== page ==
Wisconsin’s Path to Statehood

Boundaries are not an issue for Puerto Rico — as an island or rather a group of islands, the territory has natural boundaries. But many of the territories that became states in the 19th and 20th centuries delayed statehood while they fought over the shape of the state. Wisconsin was one of these.

Wisconson voters rejected statehood in 1839, 1842, 1844, and 1846. They became a state in 1848.

Statehood had already been delayed in Wisconsin by two wars with Native American tribes. Wisconsin had been part of the Northwest Territory, the Indiana Territory, the Illinois Territory and the Michigan Territory. Parts of what is now Wisconsin were controlled by the state of Massachusetts, and England had control over the fur trade. When the “Wiskonsin” Territory was declared by Congress in 1836, it contained not only what is now Wisconsin, but also Iowa and Minnesota. Wisconsin definitely belonged to the United States, but just what land belonged to Wisconsin and would become the state of Wisconsin — that was not settled.

As the fur trade slowed down and lead mining boomed, the United States wanted Wisconsin as a state, and the settlers wanted the participation in decisions making that statehood offered. As Michigan and Iowa became states, the Wisconsin Territory was shaved down, but various pieces of land were still under debate. As late as 1847, a petition to change the border between Wisconsin and Minnesota was sent to Congress. At last, Wisconsin agreed to set the Mississippi River as their western border and became the last state east of the Mississippi River to enter the Union.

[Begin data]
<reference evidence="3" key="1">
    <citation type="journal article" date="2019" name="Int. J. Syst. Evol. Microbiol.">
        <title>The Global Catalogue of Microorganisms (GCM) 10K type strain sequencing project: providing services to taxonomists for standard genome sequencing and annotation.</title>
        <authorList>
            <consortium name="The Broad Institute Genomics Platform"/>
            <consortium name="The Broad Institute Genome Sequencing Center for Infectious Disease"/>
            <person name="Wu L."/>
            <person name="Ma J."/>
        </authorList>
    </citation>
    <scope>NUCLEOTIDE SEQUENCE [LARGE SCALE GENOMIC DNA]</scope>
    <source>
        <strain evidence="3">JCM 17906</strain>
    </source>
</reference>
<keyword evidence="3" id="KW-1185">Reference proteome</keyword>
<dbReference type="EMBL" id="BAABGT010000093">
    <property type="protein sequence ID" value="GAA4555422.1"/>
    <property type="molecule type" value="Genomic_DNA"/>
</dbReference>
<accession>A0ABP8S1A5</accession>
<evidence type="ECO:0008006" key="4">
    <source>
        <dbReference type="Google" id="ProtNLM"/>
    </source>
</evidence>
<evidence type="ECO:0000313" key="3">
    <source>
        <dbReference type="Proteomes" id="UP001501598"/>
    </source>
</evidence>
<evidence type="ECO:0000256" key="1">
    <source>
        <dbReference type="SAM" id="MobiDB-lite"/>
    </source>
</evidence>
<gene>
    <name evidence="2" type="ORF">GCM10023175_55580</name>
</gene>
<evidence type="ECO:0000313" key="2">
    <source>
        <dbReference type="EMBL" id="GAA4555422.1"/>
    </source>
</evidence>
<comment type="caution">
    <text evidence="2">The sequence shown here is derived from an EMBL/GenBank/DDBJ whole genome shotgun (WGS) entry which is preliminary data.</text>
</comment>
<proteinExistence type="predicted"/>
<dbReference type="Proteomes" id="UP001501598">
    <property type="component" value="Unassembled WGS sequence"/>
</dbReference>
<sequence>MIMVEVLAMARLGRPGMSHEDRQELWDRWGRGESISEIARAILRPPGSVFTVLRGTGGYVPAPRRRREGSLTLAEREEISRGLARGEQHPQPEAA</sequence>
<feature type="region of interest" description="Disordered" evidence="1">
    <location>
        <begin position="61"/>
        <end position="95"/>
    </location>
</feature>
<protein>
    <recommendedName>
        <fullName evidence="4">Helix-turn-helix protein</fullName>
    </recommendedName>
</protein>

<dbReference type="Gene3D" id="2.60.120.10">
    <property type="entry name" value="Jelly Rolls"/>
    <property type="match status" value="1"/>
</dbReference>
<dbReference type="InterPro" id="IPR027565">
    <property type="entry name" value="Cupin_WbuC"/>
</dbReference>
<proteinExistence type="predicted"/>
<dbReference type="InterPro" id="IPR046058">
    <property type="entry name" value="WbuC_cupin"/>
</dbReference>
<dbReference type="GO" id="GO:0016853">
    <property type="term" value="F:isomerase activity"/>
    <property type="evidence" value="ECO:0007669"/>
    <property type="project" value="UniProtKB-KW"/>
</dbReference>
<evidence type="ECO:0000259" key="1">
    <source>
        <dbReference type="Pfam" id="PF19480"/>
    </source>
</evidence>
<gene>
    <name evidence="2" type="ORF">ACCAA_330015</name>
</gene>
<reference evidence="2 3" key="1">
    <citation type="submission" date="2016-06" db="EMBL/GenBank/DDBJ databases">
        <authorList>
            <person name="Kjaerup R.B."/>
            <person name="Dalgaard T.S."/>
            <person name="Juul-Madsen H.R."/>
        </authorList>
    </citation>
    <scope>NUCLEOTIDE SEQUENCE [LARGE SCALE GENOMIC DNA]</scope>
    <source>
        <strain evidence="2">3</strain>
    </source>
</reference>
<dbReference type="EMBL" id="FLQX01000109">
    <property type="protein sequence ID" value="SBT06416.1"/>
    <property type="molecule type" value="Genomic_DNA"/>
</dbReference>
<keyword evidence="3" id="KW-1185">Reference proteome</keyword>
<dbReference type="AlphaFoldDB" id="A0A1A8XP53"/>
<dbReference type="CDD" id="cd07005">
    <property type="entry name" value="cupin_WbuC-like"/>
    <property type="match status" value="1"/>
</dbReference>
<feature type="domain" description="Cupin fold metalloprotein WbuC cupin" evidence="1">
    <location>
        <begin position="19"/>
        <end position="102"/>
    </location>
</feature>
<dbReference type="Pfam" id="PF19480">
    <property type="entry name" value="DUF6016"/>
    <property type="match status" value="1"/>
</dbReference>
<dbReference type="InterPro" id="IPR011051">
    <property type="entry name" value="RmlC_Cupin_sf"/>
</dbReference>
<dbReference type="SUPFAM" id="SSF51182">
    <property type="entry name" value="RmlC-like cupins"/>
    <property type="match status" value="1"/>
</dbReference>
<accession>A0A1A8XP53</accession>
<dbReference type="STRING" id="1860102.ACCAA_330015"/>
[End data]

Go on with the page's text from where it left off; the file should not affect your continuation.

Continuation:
There was controversy over the state constitution, too. The first constitution drawn up allowed women to own property and opened the way for immigrants and African Americans to vote. The second constitution removed these radical proposals. Confusion and controversy continued through the territorial period, and a little beyond. At one point, the representative from the Wisconsin Territory and the representative from the State of Wisconsin served together in Congress.

The enabling act for the state of Wisconsin specified that Wisconsin would have three members in Congress. All states have two senators. So Wisconsin went from having a single representative for the territory to having five votes in the legislature. They had more than 150,000 residents when they became a state, and the population doubled before the 1850 census — in just four years. Statehood led to peace and prosperity for Wisconsin.

Sometimes people suggest that Puerto Rico’s leadership and population aren’t in strong enough agreement to become a state. Wisconsin shows that a territory with lots of controversy — including wars — can become a successful state. It became time for Wisconsin to become a state. It’s time now for Puerto Rico to become a state.

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